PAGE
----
The journey of Provincetown United Methodist Church is a path of discovery, growth, integration, inclusion and solidarity. The destination is the living grace of change to adapt, create and inspire growth from the common ground of our struggle. In this engagement, the reconciliation of acceptance, love and transformation is born. It is our honor to open the door and encourage, support and uplift all that are on the path of discovery.
Our Mission, Our Vision
Our mission is to affirm and grow the spiritual life of all in our community by supporting the diverse special and economic needs of everyone regardless of race, sexual orientation, physical or mental condition or commitment to faith.
Our Vision is to put God’s love in motion by being a church that works for social justice by offering and implementing initiatives that benefit all including: emotional and spiritual resources, food, home goods, clothing, education and homeless prevention outreach.
A Brief History of the Provincetown United Methodist Church
The first Methodist meeting in Provincetown was held at the home of Thomas Ryder in 1795. Town Meeting, in an effort to discourage Methodism, which was unpopular politically at the time, a vote was taken that no Methodist meeting house could be built in Provincetown. Not to be dissuaded from expressing the religion of their choice, the fledgling Methodists brought a shipload of lumber down from Maine to build their meeting house. The lumber was taken from the beach by an unruly crowd and carried to High Pole Hill (site of the current Pilgrim Monument) and burned. The crowd also burned in effigy, Jesse Lee, a Methodist minister.
The Methodists brought in another load of lumber and the first Methodist meeting house was built while the loyalists stood guard.
The acceptance of the doctrines of the church rose and fell as did opposition. At one point, fish heads were pile on the beach so boys could pelt the devout on their way to church. On the other hand, Town Meeting, in its current wisdom, decreed that in the absence of a regular minister at the Congregational church, a Methodist minister would preside. Several Methodist meeting houses and churches ensued.
In 1860, the Center Methodist Episcopal Church was built on the corner of Commercial and Center streets. The sanctuary in that church could accommodate 800 people. The organ there was a replica of one which Bach constructed. The Center Street church continued in operation until 1958 when the costs of upkeep were too much for the members to shoulder. The church was sold to Walter Chrysler, and was converted into the town owned Heritage Museum. Today it houses the Town Library.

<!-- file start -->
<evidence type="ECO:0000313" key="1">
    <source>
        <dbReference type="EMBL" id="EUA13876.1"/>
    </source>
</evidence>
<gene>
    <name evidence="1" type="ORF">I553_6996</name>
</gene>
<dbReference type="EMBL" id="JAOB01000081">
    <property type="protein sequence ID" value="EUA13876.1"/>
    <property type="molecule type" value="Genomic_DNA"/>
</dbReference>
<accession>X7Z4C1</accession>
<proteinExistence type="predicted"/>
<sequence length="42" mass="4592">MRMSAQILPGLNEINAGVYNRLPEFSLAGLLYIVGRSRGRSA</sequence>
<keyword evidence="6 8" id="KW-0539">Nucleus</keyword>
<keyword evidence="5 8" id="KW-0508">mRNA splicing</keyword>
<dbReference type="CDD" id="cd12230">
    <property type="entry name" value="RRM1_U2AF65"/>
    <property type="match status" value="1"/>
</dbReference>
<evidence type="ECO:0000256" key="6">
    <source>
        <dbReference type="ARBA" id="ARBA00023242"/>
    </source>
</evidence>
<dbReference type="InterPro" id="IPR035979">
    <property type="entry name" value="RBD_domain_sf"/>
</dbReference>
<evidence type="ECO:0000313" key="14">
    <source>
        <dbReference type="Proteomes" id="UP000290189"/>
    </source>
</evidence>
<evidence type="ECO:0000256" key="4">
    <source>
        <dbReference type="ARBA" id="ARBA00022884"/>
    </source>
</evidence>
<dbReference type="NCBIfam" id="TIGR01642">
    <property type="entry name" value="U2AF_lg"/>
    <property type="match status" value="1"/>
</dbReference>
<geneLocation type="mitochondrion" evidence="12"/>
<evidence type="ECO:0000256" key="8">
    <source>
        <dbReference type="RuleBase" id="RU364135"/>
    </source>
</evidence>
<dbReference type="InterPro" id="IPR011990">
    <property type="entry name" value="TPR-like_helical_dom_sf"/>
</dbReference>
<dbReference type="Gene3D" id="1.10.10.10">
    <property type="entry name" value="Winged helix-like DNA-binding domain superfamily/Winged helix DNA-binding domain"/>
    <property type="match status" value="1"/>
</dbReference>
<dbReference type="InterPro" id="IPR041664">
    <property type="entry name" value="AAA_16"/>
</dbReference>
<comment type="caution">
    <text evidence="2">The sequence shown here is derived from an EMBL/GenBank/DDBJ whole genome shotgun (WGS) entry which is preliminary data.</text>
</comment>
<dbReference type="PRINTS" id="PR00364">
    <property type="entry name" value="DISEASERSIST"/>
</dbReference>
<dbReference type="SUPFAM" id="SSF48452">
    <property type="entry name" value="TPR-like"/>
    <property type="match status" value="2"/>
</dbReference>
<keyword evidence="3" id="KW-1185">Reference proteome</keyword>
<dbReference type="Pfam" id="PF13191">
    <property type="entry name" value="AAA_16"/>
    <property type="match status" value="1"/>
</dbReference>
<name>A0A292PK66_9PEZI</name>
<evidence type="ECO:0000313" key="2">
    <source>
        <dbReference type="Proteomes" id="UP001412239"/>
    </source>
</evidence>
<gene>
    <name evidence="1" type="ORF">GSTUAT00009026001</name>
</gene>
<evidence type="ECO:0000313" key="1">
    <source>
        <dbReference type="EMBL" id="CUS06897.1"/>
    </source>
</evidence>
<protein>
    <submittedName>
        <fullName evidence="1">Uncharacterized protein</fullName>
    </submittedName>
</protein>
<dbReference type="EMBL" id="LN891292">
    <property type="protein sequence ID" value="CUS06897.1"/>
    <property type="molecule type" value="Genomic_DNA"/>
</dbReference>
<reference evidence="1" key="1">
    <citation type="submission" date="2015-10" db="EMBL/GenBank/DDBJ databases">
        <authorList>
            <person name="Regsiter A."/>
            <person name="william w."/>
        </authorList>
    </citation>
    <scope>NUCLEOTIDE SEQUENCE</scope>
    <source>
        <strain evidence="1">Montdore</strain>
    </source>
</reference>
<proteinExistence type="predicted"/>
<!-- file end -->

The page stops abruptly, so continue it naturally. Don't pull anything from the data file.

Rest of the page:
Another Methodist church was completed in 1908 at Winthrop and Commercial streets. The two churches merged until 1944 when the Winthrop church was closed. Following the 1958 closure of the downtown church, the current location was selected and the present United Methodist Church was constructed and dedicated on Easter Sunday in 1960.
The present church has been led successively by the Reverends Gilman Lane, Edgar Reed, David Beach, Paul Pearson, Richard Dean, Frank Klausman, Frederick Frank, Deborah Holt, James Cox, Gary Nettleton, James Cox, Donnie Anderson, Wesley Williams, Sandra Junier and currently Edgar Miranda.
*Adapted from the Provincetown Banner on the 200th anniversary of the church.
Who Are We Today?
Who are we?
Probably the best descriptor is “a community of progressive Christians.” However, we need to be clear that there are many different ways people define “progressive”. One of the best definitions of this characteristic was penned by Gretta Vosper when she wrote that a progressive congregation is one that,
“…promotes a welcoming environment which employs elements of progressive thinking, openness, creativity, passion, intellectual vigor, honesty, courage, balance and respect... that endless continuum of what Christianity can be.”
Below is a listing of 8 descriptors of how a progressive Christian might look like. This list was published by the Progressive Christian Organization and it is one we strive to live by.
We believe that following the path and the teachings of Jesus can lead to an awareness and experience of the Sacred and the Oneness of life, and that we can draw from diverse sources of wisdom in our spiritual journey;
We affirm that the teachings of Jesus provide but one of many ways to experience the Sacredness and Oneness of life, and that we can draw from diverse sources of wisdom in our spiritual journey;
We seek community that is inclusive of ALL people, including but not limited to;
Conventional Christians and questioning skeptics.
Believers and agnostics,
Women and men,
Those of all sexual orientations and gender identification,
Those of all classes and abilities
We know the way we behave towards one another is the fullest expression of what we believe;
We find grace in the search for understanding and believe there is more in questioning than in absolutes;
We strive for peace and justice among all people;
We strive to protect and restore the integrity of our Earth;
We commit to a path of life-long learning, compassion, and selfless love.
Rev. Edgar Miranda